Being a dog trainer has many pluses and only a drawbacks. On the plus side I'm never short ice breakers and I am surrounded by dogs and dog lovers.
On the down side, I can't seem to get through a cocktail party without being approached by a tipsy acquaintance, proclaiming the possible pitfalls of their puppy's potty schedule. I stare on, mouth usually agape, while I swirl my Chardonnay and wait for their diatribe to end. It's actually pretty humorous. I hand them my card and tell them to call me in the morning.
There is, however, one question I welcome -- one I am happy to weigh in on anywhere, anytime. It's the question of breeder versus rescue adoption. As there are truths and warnings that circulate from both camps, it's often hard for the lay person, who knows little about dogs beyond their adoring eyes and wagging tail, to understand the implications of adopting either.
I myself have four rescues that run the gamut. Two are purebred rescues, while the other two are mix breed dogs; three of my dogs are large, one is very small; I have two males and two females. In the course of my lifetime, however, I've loved my share of finely bred puppies too. When you're a dog, it really makes no difference where you come from as long as you have someone to love.
The question I'm asked most frequently goes something like this: "What's the difference between adopting a rescue versus adopting a purebred dog? Is there a best bet? A sure fire guarantee for adopting the perfect pet?"
Unfortunately, no. Adopting a dog is a very personal quest. The answer depends on who you are, and what you can tolerate. Before addressing the question, I'll layout the options: breeder vs. rescue dog, and the realities of both.
A Mindfully Bred Puppy or Dog
First a word about breeds. Dotted across the globe are over 450 different breeds of dogs, many that can trace their lineage back decades, sometimes centuries, to a time when their ancestors aided man in sport or survival. There are dog breeds created to guard estates or livestock, others bred to herd or pull loads, and others still that were developed to serve as companions for their people. In a parallel turn of evolution, people across the world simultaneously recognized the dogs could be selectively bred to enhance our every desire. We needed dogs to find the birds we killed, to haul produce, dogs to protect the fields we harvested. Of course, fast-forward to today and few of us need our dogs to work for a living, but don't tell the dog.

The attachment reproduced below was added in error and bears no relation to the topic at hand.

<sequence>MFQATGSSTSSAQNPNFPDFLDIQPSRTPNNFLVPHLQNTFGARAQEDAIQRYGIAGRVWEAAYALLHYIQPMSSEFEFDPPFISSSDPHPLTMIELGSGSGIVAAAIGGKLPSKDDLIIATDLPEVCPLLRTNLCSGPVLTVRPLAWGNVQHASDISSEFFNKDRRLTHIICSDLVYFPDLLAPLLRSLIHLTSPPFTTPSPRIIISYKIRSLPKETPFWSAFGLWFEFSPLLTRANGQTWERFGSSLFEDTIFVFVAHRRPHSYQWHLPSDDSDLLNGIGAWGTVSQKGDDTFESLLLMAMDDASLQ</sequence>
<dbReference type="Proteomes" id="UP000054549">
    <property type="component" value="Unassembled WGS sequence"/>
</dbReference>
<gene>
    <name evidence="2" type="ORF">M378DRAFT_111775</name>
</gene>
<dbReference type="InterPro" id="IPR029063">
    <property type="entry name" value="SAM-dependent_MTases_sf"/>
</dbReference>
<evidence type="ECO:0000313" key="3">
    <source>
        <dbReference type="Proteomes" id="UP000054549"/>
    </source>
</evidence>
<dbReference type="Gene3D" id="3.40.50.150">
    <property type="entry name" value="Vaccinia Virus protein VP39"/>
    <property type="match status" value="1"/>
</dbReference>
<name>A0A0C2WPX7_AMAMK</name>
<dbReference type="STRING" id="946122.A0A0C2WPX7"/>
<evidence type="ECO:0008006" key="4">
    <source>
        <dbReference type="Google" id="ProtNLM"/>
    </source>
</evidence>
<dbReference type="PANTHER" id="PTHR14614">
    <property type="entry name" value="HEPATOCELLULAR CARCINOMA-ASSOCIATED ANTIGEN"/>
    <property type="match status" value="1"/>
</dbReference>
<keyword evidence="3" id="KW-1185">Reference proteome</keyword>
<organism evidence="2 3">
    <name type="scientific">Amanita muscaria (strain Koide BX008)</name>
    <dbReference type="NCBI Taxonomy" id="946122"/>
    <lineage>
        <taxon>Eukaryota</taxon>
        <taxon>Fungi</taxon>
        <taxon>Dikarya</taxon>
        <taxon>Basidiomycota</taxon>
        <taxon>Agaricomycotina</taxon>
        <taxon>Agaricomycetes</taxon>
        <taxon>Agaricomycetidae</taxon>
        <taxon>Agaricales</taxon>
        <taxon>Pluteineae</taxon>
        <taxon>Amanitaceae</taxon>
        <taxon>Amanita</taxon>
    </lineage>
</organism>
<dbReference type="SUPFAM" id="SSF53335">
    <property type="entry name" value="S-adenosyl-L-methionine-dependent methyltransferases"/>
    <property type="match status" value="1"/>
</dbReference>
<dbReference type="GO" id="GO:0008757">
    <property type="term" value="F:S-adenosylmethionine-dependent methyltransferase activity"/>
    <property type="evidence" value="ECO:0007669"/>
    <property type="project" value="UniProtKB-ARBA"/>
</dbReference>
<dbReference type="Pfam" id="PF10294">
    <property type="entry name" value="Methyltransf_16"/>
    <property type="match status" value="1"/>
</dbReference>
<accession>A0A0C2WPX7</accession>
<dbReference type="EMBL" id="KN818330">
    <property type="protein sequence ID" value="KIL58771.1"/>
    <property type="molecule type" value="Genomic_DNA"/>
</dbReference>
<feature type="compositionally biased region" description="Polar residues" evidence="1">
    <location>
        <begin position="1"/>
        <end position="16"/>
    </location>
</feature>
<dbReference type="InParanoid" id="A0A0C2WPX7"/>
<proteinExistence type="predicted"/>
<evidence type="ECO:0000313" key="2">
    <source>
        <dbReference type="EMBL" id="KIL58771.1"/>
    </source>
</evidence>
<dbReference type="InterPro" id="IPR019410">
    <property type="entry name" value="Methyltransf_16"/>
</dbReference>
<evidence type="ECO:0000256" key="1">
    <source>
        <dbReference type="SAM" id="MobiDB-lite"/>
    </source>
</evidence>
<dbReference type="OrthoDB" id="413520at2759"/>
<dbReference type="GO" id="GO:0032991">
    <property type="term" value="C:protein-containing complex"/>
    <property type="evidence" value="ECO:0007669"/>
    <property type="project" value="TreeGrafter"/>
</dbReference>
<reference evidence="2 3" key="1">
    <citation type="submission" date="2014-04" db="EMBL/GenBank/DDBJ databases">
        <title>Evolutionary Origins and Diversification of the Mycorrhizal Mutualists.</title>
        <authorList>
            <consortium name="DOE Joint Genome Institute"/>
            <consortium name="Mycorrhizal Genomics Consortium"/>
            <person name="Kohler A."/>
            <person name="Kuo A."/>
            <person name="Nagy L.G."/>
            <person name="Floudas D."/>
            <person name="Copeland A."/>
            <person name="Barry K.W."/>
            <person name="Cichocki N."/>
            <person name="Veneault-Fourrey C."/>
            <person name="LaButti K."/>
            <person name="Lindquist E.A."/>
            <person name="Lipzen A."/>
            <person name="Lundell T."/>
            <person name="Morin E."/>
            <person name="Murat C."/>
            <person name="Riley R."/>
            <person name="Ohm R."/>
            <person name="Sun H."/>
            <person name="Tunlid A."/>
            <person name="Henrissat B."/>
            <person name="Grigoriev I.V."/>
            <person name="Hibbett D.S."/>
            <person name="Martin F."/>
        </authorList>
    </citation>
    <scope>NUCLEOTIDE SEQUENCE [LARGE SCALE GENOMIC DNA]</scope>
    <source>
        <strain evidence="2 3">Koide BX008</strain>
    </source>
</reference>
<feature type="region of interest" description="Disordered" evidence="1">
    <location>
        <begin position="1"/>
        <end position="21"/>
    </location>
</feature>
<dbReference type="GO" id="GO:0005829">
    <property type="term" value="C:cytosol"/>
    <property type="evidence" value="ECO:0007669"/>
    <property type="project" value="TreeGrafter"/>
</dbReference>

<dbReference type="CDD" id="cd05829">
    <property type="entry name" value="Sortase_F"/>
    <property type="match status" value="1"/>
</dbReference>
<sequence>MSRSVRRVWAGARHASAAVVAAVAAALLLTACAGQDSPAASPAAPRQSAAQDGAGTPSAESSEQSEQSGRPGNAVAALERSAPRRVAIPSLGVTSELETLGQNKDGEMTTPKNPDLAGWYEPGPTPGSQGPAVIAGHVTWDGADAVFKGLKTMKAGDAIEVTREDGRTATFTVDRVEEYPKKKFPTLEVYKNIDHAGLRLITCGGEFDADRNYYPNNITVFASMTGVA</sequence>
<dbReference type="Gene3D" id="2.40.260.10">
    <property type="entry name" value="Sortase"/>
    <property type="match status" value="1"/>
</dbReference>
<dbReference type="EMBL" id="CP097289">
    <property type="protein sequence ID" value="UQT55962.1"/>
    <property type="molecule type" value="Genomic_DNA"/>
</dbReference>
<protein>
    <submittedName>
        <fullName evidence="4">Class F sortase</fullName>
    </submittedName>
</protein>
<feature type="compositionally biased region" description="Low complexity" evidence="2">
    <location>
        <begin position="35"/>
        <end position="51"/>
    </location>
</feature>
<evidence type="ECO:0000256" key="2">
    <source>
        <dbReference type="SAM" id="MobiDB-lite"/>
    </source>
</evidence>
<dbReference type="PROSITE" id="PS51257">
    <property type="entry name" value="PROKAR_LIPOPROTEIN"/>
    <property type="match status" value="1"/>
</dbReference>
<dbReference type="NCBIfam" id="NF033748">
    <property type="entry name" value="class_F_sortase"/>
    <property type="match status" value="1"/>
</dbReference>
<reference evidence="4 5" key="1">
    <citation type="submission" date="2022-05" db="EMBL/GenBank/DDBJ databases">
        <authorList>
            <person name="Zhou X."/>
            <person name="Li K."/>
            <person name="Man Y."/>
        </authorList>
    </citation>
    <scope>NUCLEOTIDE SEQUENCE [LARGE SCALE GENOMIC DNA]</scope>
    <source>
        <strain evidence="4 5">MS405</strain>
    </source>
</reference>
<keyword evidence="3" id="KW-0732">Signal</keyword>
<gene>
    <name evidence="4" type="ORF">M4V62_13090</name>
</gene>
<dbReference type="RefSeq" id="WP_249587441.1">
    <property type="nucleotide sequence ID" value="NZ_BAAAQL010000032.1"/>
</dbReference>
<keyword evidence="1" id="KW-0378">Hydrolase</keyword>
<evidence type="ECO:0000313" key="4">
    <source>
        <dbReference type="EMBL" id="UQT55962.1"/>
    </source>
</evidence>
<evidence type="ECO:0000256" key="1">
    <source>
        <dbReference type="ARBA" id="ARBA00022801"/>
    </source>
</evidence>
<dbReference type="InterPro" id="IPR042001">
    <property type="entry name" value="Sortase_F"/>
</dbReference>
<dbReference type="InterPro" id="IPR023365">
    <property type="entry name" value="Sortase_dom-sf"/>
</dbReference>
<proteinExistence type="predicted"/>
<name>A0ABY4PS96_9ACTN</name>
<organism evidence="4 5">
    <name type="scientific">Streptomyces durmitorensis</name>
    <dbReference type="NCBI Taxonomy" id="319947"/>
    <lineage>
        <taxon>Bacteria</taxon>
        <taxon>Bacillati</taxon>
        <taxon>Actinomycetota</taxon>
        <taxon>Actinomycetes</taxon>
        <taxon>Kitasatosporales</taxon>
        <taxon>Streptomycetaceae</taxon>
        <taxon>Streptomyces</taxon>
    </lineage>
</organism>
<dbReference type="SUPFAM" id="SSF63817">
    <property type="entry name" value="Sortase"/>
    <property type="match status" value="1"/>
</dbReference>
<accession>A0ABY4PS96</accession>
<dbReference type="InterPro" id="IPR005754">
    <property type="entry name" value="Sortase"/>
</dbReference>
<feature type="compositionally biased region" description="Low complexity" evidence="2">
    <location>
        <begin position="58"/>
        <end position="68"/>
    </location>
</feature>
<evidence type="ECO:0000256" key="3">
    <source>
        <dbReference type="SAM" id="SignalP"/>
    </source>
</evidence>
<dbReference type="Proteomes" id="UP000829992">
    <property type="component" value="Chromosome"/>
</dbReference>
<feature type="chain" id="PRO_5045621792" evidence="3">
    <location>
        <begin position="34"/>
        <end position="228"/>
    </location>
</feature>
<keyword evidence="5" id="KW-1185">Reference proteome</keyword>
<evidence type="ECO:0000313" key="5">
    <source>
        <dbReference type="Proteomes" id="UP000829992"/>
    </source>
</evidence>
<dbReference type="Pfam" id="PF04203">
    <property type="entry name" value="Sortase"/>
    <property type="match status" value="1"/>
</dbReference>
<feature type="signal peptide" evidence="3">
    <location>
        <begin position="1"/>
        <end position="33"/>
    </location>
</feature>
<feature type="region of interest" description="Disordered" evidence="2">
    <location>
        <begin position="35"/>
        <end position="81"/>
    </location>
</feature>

When you select a purebred companion you're adopting more than fur and bone, you're bringing in a new and vibrant family member whose passions can be predicted long before their arrival.
If your heart is set on a purebred dog and you've found a breed with passions that dovetail into your lifestyle, you have another decision in front of you. Should you buy your puppy or dog from a reputable breeder, go to a pet store, locate a possible candidate online, or investigate purebred rescue groups? It's only slightly more challenging than ordering a cup-a-Joe at Starbucks.
What does a dog breeder do?
There are individuals whose respect for a specific breed of dog goes far beyond a fanciful whim. These people-known as breeders, are individuals who devote themselves to their dogs, mindfully choosing breeding pairs and traveling to weekend events to showcase their dogs in confirmation or intelligence categories. When these breeders breed a litter of puppies, they are selective about who takes them and firm about their convictions concerning their puppy's care. If you do not respect their astute supervision, and choose to look elsewhere for a dog, perhaps from a less demanding breeder or pet store or online, you may pay the price. Poorly bred purebreed dogs are more prone to ailments and/or congenital disease that will cost you in expense and heartache.